We’ve been in the water since December 7th!
It’s lovely , as you might imagine. The colors of blue are beautiful in contrast to the deep green in the hills of the islands. Yes the palm tree lined beaches have been right out our ‘back door( in fact we just finished a swim to shore and back after a full morning hike to the other side of the island. We have travelled from Grenada to Carriacou. We stayed here a few days for hiking, snorkeling, and beaching ( our reward for so many days of labor before splashing Lost Loon again). We stayed in Mayreau ( where we literally had a 1/2 mile beach to ourselves!) and finally made it to our current location in Admiralty Bay Bequia.
I wrote much of this post in the days during our stay in the boatyard. More about that experience in a later post.
10 …EC ( Eastern Caribbean dollars) or $4 US ….the cost of an amazing lunch for 2 of local steamed fish, a helping of vegetable rice and beans, callalou, and cucumber salad! This was from a lady who prepares meals from her house, and sells them to locals until it’s gone. We walk by her place every morning and evening to and from the boat. She also made terrific Lambi noodle salad ( that’s lobster!).
6 ……the number of days we spent washing, sanding , painting, polishing, reorganizing, and putting up sails….among many other tasks..8 hours sanding( mike) 4 1/2 hours painting, 3 1/2 hours waxing.( until we decided hand waxing wasn’t quite looking so great..and we hired 2 guys to buff the whole thing and they were done in 4 hours!)
3…….the average number of times you must move an item on the boat before it finds its rightful place. Except for the flat head and Phillips screwdrivers…they get a real work out so rarely get more than a few moments in their designated space.
1400….the number of miles we drove from MN to IL to NC and to FL before we flew the near exact same air miles to Grenada.
2…. the number of hours it took to do a load of wash at the apartment we stayed in while prepping the boat. It only took 1 hour to dry in the 85 degree sun. So 3 hours to oversee one load of laundry takes a lot out of an attempted productive day.
14…minutes to walk from the boat to the apartment we rented while working on the boat( most importantly it was a few days of air conditioned respite we had from the hot dusty days in the boatyard) …a little longer if it has rained and we have to dodge the mud puddles, or if we stopped to photograph the baby goats at play, or stop to let all the cars pass at quitting time.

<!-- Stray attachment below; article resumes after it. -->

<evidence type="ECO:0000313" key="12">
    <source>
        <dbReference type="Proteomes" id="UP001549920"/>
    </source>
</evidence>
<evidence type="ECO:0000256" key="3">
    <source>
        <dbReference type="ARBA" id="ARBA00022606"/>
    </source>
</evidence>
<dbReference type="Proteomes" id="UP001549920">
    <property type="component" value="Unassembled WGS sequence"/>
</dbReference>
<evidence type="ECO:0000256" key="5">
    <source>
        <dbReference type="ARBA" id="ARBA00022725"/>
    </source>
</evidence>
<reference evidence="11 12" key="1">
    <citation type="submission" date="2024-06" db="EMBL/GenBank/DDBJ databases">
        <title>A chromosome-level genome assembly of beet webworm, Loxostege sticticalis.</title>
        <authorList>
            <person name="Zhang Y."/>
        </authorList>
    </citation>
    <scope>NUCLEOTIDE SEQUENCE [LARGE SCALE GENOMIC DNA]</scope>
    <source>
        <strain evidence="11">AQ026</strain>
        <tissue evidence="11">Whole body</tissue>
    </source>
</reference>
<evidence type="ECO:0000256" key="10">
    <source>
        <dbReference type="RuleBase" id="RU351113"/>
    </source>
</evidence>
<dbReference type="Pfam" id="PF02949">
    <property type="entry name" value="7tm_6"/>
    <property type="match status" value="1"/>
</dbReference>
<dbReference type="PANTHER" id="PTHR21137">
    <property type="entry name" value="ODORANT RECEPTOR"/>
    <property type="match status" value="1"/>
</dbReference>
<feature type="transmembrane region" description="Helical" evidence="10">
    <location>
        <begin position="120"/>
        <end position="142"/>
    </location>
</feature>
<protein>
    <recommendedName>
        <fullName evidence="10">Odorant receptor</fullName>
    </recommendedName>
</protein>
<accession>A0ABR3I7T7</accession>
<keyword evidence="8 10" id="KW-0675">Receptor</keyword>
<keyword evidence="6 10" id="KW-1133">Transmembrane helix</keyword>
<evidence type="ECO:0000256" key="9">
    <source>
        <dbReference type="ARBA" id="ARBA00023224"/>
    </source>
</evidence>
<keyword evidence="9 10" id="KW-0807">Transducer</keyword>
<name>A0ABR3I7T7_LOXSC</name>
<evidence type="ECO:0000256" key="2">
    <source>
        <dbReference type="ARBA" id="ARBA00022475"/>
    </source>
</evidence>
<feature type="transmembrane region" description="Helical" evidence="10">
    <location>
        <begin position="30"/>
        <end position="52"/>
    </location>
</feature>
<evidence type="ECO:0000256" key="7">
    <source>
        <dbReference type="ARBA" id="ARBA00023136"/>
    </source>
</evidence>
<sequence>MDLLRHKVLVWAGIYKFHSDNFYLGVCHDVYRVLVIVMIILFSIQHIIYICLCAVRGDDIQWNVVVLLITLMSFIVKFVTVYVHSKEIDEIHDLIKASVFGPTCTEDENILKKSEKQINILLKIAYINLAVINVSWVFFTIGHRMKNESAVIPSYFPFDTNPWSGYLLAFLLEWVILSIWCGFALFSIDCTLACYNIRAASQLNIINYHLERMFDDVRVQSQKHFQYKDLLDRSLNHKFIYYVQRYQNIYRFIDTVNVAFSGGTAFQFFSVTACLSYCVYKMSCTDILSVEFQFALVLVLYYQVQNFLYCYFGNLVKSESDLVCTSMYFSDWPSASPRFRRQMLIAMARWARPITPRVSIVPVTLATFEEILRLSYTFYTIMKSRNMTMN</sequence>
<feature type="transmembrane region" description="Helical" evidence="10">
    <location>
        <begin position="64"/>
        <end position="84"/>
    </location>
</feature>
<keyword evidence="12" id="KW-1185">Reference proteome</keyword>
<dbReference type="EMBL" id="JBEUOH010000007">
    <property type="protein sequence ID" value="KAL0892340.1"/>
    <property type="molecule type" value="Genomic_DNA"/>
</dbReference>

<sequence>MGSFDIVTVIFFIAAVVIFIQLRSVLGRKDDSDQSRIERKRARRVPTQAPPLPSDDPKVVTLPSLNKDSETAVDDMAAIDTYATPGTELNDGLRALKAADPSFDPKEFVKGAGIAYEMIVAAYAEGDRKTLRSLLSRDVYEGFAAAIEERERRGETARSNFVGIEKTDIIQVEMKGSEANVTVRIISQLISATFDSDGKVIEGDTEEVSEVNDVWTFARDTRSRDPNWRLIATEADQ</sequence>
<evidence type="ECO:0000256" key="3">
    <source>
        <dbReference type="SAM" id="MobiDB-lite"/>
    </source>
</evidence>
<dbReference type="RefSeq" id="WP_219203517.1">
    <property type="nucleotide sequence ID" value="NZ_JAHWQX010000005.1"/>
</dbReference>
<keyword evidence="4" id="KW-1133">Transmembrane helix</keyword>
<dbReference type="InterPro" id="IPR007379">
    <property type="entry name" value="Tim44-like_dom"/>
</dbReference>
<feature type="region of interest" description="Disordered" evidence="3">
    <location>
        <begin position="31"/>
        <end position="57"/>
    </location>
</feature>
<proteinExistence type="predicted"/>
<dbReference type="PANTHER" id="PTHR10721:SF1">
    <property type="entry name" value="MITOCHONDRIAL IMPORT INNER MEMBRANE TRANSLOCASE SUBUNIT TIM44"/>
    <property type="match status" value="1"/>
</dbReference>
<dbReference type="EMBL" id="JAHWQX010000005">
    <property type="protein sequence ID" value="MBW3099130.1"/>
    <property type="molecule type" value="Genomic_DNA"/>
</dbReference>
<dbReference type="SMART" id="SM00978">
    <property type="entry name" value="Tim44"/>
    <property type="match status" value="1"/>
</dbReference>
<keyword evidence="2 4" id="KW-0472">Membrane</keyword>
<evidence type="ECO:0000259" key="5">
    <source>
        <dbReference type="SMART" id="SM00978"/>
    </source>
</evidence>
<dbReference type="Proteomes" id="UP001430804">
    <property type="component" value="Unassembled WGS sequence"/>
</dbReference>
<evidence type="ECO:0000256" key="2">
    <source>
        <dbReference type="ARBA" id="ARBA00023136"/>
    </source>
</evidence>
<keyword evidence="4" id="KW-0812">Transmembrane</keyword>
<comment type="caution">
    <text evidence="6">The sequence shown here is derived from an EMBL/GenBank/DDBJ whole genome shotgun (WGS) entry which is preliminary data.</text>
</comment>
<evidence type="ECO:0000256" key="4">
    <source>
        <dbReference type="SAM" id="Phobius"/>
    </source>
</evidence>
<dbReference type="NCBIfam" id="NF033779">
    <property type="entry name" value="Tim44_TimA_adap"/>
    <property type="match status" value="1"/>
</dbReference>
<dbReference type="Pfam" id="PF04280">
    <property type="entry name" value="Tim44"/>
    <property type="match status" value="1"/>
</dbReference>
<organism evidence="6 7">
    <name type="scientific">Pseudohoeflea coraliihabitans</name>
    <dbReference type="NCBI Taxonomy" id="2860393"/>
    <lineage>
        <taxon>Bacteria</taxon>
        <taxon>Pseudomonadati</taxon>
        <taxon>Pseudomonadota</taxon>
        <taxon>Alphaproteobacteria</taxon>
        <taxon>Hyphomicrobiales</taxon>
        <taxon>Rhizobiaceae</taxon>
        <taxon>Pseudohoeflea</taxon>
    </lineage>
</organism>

36 …..loose ties that secure the winter cover. And keep showing up everywhere even after the cover was removed and stowed!
14 …throw pillows on the boat that get moved around until everything else is in place….also 13 too many according to Mike….until he needs one and I have a few already.
200…number of boats that they store on land at Clarke’s Court Marina during the summer.
12…the number of full and partial rolls of tape aboard..Gorilla( 3 rolls…the stuff holds like crazy) painters, original masking, duct ( in 3 decorative varieties), two sided, plumbers, electrical, and cellophane. They are housed in a bag behind the port settee, and seem to successfully escape out into the spaces behind there somehow, so we are always chasing them down. Tape is an important temporary fix for many things on the boat, and in some cases permanent.
3 ….miles to IGA from our anchorage in Prickly Bay. Mind you on foot one way isn’t so bad, but after the grocery stop, one stop at Ace and True Value, and we’re in need of a taxi ride back….20 EC. A well spent 8 dollars in 80 degree afternoon heat!
15…the number of hats we have aboard, including 1 “Gillian hat”, a nice fisherman’s rain hat ( that turns inside out with the lightest puff of wind so really doesn’t work well unless we have just rain and no wind) 9 golf caps ( in varying stages of use…some for painting and heavy work and others for general sailing and hiking), 2 straw hats, and 2 Santa hats ( we’ve been tempted to wear this holiday, but they are quite warm after even 5 minutes in this climate). I know this isn’t important, just that going through the stash it was interesting…we’re always losing a hat so it’s nice to have a few around.
23 …the number of feet that a HAM radio antenna needs to be to match the wavelength most often used. It can be longer but must not be closer to the mast than 5 feet. ( it extends from the day it’s in the back to a line from nearly the top of the mast) We found this out when our antennae broke between Grenada and Carriacou. We were lucky to find another 23 ft of spare wire in the “extras supply” under the guest bunk, behind the water heater, alongside the spare headsail. It was successfully wired back up by Mike who says he loves to climb the mast. ( well love wasn’t the word…he’s getting good at going up, my job is to winch the climbing harness, and then let him down..he’s been up there more times than he really likes this season already).
3 bottles of RUM….the important stuff…the good kind from Grenada, until we get to the St Lucia…then the French islands……..
Hope you enjoy. Leave me a message…stop again. We will be sailing this season North along the Windward and Leeward chain of Caribbean islands. I will try to post often.